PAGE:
6 Ways To Help You Get Through Hunger Pains When Intermittent Fasting
Whatever reason an individual may decide to restrict their eating time – whether it’s to lose weight, enhance their overall health, or for religious reasons – most people can agree that the idea of eating much less often sounds difficult. And for many people, it can be.
Just like any habit you have in life, changing your daily routine can be hard. This is especially true about consuming food, which is something we as humans all have in common. Eating at specific times is so ingrained into our schedules that people often feel like fasting is too disruptive to their set lifestyles.
But it doesn’t have to be difficult! In fact, you may find that fasting can aid in daily productivity and mental clarity. On Stanford University’s Law and Biosciences blog, studies on intermittent fasting have shown that the diet can improve your brain health.
According to the researchers, intermittent fasting can increase “…synaptic plasticity (a biological marker of learning and memory), enhances performance on memory tests in the elderly, leads to the growth of new neurons, promotes recovery after stroke or traumatic brain injury, decreases risk for neurodegenerative diseases […] and may improve quality of life and cognitive function for those already diagnosed with these diseases. [Intermittent energy restriction] has also been shown to play a preventative and therapeutic role in mood disorders like anxiety and depression.”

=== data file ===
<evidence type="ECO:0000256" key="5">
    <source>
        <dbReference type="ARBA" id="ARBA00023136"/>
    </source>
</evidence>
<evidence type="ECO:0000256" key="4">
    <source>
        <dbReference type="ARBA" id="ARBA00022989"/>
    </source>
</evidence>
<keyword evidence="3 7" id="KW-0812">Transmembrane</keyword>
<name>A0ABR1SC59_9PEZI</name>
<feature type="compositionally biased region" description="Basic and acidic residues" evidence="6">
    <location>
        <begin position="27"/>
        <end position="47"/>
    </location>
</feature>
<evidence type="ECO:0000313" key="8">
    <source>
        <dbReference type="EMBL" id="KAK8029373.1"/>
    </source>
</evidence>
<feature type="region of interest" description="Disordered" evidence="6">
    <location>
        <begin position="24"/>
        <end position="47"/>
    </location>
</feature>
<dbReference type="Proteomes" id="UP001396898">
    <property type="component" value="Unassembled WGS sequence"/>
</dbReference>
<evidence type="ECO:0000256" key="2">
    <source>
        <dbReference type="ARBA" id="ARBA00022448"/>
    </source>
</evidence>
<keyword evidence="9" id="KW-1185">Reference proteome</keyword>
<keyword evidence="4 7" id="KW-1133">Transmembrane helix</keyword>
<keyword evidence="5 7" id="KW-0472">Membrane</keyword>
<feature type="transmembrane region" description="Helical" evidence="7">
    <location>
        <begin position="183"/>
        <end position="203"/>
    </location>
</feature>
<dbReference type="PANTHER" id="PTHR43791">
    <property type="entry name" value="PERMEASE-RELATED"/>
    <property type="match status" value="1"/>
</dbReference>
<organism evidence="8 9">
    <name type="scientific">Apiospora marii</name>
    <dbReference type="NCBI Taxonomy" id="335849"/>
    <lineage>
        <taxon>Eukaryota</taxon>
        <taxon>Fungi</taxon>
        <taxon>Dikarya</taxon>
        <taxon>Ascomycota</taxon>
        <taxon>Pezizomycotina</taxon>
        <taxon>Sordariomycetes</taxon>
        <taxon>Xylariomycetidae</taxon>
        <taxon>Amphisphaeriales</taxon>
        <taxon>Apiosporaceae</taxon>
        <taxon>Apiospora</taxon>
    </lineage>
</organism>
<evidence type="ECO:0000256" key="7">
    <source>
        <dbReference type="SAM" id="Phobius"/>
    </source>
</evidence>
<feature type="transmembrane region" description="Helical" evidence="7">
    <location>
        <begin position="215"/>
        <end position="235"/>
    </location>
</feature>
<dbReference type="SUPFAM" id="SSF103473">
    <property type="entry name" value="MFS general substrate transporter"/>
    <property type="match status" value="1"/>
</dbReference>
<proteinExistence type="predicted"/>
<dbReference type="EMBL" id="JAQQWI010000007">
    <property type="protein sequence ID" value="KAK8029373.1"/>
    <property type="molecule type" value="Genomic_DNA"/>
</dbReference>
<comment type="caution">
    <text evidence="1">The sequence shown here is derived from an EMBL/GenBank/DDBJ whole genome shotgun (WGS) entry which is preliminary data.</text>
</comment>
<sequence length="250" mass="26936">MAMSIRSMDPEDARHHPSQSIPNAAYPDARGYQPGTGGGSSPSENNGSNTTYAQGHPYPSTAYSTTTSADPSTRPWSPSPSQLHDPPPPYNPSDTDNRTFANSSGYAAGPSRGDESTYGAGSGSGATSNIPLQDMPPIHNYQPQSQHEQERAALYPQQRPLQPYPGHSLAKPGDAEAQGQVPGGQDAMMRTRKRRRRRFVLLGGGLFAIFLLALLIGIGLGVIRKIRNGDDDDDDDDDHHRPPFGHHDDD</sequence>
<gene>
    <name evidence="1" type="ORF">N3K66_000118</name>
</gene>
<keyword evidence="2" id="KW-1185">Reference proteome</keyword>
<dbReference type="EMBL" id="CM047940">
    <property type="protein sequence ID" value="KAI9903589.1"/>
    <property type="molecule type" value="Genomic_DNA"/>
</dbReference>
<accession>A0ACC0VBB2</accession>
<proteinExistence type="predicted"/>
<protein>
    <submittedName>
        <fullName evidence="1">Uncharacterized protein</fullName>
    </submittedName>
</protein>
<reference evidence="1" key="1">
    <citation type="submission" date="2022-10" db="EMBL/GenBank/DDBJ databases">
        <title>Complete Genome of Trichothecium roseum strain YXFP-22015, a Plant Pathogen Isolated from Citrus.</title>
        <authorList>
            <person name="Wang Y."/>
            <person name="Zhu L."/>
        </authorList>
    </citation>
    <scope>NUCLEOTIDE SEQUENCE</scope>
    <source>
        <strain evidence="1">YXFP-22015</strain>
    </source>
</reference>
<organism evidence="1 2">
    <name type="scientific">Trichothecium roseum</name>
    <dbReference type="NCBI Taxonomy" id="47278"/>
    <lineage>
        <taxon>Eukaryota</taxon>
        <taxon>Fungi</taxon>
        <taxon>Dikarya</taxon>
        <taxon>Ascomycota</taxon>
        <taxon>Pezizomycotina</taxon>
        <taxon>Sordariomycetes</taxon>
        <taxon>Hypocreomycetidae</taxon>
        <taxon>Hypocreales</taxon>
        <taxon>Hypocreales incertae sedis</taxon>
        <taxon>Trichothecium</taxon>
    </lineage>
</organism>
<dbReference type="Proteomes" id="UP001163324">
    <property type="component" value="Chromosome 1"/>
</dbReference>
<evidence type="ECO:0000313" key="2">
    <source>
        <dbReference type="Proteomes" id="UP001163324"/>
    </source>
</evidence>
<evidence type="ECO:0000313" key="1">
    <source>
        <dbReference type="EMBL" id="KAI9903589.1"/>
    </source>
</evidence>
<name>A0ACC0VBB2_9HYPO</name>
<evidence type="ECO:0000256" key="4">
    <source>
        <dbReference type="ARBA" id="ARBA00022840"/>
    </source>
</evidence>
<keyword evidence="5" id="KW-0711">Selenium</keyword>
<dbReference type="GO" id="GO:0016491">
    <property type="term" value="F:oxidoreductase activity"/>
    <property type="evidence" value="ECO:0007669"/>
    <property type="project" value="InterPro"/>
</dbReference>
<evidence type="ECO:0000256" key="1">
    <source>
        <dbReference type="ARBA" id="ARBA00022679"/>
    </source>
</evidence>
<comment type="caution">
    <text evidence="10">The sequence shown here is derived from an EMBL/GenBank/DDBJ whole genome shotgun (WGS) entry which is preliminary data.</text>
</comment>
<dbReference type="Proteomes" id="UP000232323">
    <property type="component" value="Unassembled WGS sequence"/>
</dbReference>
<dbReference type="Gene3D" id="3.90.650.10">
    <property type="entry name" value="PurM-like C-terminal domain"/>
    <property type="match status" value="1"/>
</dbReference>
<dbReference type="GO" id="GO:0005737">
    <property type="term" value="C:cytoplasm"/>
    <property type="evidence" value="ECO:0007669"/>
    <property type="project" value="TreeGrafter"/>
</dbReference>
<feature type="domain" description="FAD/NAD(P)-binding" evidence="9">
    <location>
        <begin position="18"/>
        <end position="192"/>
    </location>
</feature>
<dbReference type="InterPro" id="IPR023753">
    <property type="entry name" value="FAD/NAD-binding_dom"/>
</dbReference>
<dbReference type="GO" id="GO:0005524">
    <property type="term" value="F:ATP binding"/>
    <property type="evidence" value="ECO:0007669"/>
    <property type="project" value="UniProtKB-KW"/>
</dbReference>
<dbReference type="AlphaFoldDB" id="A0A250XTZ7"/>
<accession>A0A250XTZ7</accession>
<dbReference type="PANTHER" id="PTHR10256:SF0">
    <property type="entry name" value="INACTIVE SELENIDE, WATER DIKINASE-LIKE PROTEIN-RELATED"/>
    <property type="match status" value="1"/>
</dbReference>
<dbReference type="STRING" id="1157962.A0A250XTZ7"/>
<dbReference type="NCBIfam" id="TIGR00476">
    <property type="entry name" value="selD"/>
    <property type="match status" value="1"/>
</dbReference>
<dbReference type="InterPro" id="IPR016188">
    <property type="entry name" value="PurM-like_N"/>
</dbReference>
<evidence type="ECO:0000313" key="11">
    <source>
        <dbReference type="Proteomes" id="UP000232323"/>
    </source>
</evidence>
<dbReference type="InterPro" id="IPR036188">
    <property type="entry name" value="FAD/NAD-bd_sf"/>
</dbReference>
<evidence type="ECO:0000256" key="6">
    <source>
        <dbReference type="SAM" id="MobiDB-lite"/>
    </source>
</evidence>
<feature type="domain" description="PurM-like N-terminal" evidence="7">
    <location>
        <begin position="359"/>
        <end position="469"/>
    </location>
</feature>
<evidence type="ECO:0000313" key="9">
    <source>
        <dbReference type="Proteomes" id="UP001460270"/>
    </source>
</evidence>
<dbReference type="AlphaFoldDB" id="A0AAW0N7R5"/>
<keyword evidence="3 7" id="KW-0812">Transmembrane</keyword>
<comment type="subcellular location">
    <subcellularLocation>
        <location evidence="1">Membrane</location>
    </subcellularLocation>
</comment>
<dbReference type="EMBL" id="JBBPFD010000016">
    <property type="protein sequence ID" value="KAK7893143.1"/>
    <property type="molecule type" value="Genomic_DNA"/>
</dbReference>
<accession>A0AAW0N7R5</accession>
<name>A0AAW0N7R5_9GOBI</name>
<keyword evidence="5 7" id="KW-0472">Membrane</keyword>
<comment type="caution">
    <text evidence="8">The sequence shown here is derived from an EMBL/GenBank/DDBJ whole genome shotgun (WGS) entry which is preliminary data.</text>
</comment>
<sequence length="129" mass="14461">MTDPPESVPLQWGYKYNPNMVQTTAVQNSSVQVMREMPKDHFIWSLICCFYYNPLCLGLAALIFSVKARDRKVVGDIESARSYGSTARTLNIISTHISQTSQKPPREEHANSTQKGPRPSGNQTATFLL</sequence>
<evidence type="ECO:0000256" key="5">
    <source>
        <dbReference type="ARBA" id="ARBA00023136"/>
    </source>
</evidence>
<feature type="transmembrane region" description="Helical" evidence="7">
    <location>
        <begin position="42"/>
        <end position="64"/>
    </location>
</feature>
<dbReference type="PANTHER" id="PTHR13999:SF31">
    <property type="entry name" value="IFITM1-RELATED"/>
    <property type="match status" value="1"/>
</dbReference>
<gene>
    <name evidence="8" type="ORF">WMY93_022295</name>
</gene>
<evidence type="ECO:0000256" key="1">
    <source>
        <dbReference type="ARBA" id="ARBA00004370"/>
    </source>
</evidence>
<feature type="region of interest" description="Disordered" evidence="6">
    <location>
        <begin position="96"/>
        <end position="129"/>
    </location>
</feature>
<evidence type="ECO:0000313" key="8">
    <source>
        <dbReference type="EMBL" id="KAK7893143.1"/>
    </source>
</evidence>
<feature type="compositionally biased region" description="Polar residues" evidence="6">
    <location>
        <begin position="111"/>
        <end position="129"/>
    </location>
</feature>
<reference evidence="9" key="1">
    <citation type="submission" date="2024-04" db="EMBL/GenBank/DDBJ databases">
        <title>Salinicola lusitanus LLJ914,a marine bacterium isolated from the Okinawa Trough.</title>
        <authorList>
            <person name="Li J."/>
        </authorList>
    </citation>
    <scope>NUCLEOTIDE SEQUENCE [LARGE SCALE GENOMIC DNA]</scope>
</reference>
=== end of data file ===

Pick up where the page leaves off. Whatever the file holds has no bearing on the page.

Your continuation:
With possible benefits like that, who wouldn’t want to try fasting? But even as the positive benefits stack up, you can’t deny that there are some challenges to participating in this diet, like rearranging your schedule, dealing with feelings of hunger, etc.
To help you on your new journey, here are some tips from people who have fasted and continue to do so.
Like any good battle strategy, it’s important that you prepare before you start. This may include a visit to your general practitioner to check for health conditions that may be adversely affected by dieting.
Then, it’s time to put pen to paper and plan out your week. First, write down the events that cannot be changed, like your work schedule or classes at school. Then, find holes in your calendar where you can sit and enjoy a meal. If you’re abstaining from food for 16 hours a day, then be sure that your meal times are within that 8-hour window. For those with a 9-5 job, a typical eating schedule may be a lunch at 1pm and dinner at 7pm.
Other things to plan out include your grocery list, cooking schedule for when you want to prep your meals, and making sure that leisurely time with friends and family won’t disrupt your fasting schedule, and vice-versa.